Posted on November 21, 2013 by Isabella Cecconi

Neat, clean, creative, direct, light, positive, attractive. This is what I thought when I first saw one of Karolina Jonderko’s images. Her photography is sharp and has, since the very beginning, given me the idea of realness. There’s a perfect balance of composition, of rule of thirds, of close ups. The result is brilliant, haunting. The Harlow has had the chance of a brief interview with her. What follows is a written conversation we had. We invite you all to discover this amazing artist of morbid eloquence, it’s well worth watching.

What is photography to you?

For me photography is a voice. I’ve never been good with words. Photography gives me the chance to communicate with people and express what I want to say. I read pictures as if someone was telling me a story. No matter if it’s a single image or a photoreportage. Photographs tell us something about the photographer who took them. Continue Reading →


Posted on November 14, 2013 by Isabella Cecconi

Sensual, voluptuous, Belgian! This is Marc Lagrange; one of the most original and talented erotic photographers  with a distinctive approach to settings, to sexy scenes, to timeless images. Combining glamour with alluring heroines, Lagrange creates a personal and sophisticated photography. His new book, Diamonds and Pearls is a little treasure to have, a jewel for home coffee tables and for luxurious eyes. We love it!


Posted on November 5, 2013 by Isabella Cecconi

We have an entire year to get ready for the retrospective of the work of magnificent master photographer Horst P. Horst. German American, he spanned his career for six decades, photographing  the exquisite creations of couturiers such as Chanel, Schiaparelli and Vionnet.  He launched many models and  experimented with early colour techniques. His pictures are meticulously composed, lit by  great art and keenness. The exhibition will display Horst’s best known photographs alongside unpublished and rarely exhibited vintage prints. From surreal to still lives, from portraits of Hollywood stars to nudes and nature studies.  A creative process through archive film footage, original contact sheets, sketchbooks and letters.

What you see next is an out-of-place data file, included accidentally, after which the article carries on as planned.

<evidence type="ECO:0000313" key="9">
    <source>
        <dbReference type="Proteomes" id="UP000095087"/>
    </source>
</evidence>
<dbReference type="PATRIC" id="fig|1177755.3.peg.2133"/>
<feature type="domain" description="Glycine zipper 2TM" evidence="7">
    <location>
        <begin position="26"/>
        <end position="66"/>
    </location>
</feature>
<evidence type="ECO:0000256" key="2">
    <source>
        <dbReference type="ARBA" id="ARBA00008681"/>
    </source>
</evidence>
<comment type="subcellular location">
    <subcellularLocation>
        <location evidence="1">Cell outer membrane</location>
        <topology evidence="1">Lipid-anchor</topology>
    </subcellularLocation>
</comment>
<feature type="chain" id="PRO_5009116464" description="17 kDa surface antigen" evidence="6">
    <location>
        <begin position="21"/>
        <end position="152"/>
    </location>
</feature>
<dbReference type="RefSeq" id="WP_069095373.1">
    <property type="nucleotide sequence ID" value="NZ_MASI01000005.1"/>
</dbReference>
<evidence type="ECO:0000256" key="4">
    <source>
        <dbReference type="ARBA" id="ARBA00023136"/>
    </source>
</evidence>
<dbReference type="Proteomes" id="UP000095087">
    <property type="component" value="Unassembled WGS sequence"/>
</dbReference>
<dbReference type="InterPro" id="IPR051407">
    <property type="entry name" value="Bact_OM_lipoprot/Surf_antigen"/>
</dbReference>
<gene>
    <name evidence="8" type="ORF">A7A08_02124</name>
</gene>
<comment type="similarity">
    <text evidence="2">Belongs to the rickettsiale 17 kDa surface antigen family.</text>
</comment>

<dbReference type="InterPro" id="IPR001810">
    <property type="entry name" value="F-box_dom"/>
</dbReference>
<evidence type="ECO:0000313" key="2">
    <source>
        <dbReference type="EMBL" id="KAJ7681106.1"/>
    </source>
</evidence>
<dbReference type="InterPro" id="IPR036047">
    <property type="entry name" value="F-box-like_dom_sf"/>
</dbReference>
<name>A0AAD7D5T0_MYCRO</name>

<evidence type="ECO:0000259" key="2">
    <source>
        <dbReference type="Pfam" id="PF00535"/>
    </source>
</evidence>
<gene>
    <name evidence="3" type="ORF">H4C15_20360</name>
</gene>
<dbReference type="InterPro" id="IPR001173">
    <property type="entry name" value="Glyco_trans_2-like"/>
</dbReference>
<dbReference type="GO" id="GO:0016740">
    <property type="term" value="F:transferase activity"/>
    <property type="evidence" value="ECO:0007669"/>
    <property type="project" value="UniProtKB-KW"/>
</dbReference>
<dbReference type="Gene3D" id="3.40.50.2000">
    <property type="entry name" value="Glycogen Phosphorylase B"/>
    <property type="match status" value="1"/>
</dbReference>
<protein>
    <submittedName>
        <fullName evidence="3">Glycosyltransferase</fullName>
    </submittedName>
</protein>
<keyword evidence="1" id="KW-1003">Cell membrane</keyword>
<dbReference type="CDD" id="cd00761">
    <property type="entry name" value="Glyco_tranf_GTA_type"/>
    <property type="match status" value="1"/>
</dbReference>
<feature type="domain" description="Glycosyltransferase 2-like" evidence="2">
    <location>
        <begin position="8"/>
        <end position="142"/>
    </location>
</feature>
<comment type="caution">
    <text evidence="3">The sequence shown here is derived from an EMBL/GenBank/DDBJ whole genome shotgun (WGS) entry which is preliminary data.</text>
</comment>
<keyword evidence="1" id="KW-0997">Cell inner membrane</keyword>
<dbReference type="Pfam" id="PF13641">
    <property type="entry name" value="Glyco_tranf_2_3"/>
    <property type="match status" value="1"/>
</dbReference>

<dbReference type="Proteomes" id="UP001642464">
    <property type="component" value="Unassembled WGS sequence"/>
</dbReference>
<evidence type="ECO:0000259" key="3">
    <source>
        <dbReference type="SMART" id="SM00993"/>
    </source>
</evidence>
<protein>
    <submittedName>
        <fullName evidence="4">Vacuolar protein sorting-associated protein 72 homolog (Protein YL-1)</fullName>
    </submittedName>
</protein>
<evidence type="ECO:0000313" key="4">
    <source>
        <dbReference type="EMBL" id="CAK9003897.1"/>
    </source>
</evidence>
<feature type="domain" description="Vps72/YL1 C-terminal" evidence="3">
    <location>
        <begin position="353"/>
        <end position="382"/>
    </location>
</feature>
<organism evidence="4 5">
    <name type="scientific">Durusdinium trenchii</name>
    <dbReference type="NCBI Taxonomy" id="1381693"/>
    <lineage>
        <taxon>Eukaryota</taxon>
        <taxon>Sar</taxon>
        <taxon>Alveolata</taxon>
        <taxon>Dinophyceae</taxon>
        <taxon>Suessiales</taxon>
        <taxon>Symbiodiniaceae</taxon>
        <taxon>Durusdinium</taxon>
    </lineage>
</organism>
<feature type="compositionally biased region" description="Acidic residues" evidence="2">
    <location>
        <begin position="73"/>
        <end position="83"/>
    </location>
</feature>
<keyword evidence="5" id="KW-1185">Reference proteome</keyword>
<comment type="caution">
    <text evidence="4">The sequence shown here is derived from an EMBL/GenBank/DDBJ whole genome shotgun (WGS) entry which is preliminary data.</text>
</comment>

6 September 2014 – 4 January 2015

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Posted on October 24, 2013 by Isabella Cecconi

The 17th edition of Paris Photo, will take place from November the 14th until the 17th at the Grand Palais in Paris. 136  galleries, 28 publishers and booksellers will reaffirm Paris Photo’s role as the most prestigious international fair dedicated to photography.


Posted on October 22, 2013 by Isabella Cecconi

To die, to sleep. To sleep, perchance to Dream;  Hamlet- William Shakespeare

Diego Buongiorno, composer, producer, creator of The Bush. Diego Buongiorno, live performer of My Heart is a Forest. An innovative project where the viewer is led in a narrative path made of dreams, magic, pulsing beats. My Heart is a Forest is Buongiorno’s experimental and live novel, a tale where the unwritten and the unsaid becomes the creative process itself. The spectator listens and lives the scene with no boundaries. The imaginary meets fairytales where a northern atmosphere is linked to the tones of a forest, from light to dark, from dusk to dawn. More than 60 internationally known Artists​ have been involved in this project. Musicians, photographers, visual artists, illustrators, directors and designers, representing 18 different countries in this epic journey into music and contemporary art. My heart is a Forest is a complete and complex mise en scene, a beatbox of emotions where all the senses get woken up, and feel alive. The presence of videos, which roll the imagery, the stage choreography best embodied by the deeply compelling performance of its artists performing, transforms the show into a work of art. The center piece: a box with a real pulsing heart, generating energy. Sounds move throughout the stage in new and interesting ways. The overall effect, is a truly innovative experience, aesthetically interesting and rich in context. The overwhelming music, integrated to the visual and the spatial experience creates a platform for multimedia exploration.